Invited Symposium: Perspectives on Behavioural Function of Dopamine in the Nucleus Accumbens
Jacobs, BL (Department of Psychology, Program in Neuroscience, Princeton University, USA)
Mesolimbic dopamine (DA) activity has been conceptualized as a reward signal, transmitting information about the appetitive motivational properties of environmental stimuli. However, relations between altered DA activity and attention-related clinical deficits, such as those seen in ADD and schizophrenia, suggest a more general role for DA as a signal of stimulus salience. We recorded the single-unit activity of DA neurons residing in the ventral tegmental area (VTA) in freely moving cats during the presentation of 1 ms (fast rise-time) auditory stimuli. Ventral tegmental DA neuronal activity was dramatically elevated either by a) increasing the intensity of the auditory event (varying dB), or b) pairing an auditory event with a reward stimulus (milk delivery). Because the DA neurons were sensitive both to physical changes in stimulus salience (auditory volume), and to the conditioned reward properties to the auditory event, mesolimbic DA neurons appear to signal the salience of environmental stimuli, regardless of whether that salience is derived from physical properties of the stimulus or from conditioned reward properties of the event.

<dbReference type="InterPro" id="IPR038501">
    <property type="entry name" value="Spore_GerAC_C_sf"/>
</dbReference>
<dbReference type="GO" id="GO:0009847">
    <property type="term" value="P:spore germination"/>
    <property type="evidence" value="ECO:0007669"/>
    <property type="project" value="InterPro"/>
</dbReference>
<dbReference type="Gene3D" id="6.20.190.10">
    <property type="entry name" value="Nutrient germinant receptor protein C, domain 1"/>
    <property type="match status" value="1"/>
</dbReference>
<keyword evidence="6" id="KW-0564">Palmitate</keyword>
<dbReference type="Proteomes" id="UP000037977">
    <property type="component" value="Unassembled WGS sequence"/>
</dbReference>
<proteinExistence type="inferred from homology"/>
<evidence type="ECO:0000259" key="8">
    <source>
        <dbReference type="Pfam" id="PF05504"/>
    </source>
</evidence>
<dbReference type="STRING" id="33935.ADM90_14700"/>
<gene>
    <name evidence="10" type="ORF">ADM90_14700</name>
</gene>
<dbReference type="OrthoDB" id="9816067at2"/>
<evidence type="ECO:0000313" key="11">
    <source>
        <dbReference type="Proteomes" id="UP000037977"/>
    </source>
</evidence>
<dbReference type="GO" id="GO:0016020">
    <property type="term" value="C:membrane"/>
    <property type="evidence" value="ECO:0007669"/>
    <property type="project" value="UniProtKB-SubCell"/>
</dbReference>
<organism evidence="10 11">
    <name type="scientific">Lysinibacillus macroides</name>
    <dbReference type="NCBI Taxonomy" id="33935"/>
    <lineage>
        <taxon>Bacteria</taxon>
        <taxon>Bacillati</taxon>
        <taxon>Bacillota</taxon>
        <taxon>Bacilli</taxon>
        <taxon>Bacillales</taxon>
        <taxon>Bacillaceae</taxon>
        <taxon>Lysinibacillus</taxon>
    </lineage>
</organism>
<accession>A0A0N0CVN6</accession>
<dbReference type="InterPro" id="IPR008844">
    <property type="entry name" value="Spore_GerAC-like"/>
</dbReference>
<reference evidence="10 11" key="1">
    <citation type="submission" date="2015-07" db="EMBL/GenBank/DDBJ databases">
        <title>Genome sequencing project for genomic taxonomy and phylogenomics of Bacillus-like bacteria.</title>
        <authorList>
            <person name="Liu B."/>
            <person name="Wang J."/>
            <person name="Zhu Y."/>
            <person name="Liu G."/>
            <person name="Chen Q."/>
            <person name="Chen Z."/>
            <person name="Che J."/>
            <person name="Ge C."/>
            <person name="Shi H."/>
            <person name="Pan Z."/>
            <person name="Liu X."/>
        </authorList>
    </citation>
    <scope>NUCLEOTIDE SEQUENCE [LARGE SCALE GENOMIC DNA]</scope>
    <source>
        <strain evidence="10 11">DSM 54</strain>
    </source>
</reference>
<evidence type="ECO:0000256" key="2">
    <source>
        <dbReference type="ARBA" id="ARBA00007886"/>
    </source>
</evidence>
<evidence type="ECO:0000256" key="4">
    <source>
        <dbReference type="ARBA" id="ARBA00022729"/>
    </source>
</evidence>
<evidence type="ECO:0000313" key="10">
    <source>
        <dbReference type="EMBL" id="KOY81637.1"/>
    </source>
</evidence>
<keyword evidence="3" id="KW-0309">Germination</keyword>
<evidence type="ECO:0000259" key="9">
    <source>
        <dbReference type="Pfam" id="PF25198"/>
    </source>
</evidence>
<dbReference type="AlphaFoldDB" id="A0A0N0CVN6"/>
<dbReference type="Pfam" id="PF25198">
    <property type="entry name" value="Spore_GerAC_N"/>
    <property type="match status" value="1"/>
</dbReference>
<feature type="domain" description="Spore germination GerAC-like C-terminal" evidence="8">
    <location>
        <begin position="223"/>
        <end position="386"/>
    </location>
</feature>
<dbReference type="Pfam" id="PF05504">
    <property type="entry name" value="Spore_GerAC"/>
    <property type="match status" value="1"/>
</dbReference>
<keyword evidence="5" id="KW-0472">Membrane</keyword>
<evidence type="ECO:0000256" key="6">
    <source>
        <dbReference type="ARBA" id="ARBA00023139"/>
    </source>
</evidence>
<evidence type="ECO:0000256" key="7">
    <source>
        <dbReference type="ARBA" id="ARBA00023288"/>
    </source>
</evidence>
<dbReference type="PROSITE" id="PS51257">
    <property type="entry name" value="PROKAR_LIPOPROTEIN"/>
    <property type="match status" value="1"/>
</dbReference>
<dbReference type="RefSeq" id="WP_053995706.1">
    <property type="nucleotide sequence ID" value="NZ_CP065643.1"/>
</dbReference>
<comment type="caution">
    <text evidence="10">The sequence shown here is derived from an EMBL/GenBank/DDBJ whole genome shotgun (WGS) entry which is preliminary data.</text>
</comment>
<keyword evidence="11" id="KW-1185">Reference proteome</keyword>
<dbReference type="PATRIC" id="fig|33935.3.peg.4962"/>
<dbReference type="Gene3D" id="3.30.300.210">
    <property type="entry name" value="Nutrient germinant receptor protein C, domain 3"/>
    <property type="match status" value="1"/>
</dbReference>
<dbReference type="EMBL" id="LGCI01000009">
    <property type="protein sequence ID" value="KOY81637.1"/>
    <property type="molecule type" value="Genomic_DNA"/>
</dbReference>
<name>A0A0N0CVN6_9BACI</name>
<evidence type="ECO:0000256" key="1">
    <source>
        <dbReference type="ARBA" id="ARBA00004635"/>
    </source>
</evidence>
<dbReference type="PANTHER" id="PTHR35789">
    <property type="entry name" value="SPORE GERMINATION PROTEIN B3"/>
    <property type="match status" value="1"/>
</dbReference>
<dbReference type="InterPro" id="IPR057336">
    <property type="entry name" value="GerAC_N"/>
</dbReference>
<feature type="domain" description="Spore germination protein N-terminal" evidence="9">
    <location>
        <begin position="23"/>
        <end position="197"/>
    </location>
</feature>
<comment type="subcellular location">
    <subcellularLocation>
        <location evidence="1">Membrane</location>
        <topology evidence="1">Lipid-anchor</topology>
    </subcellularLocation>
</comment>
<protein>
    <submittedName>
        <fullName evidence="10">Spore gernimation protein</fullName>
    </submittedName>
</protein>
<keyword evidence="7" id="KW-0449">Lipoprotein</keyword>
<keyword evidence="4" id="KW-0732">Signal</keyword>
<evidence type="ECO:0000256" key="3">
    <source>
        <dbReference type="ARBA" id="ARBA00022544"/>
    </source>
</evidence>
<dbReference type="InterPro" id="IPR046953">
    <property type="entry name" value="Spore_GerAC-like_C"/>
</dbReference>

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|Horvitz, JC; Jacobs, BL; (1998). VTA DA Neuronal Activity: Responses to Appetitive and Salient Nonappetitive Stimuli. Presented at INABIS '98 - 5th Internet World Congress on Biomedical Sciences at McMaster University, Canada, Dec 7-16th. Invited Symposium. Available at URL http://www.mcmaster.ca/inabis98/salamone/horvitz0345/index.html|
|© 1998 Author(s) Hold Copyright|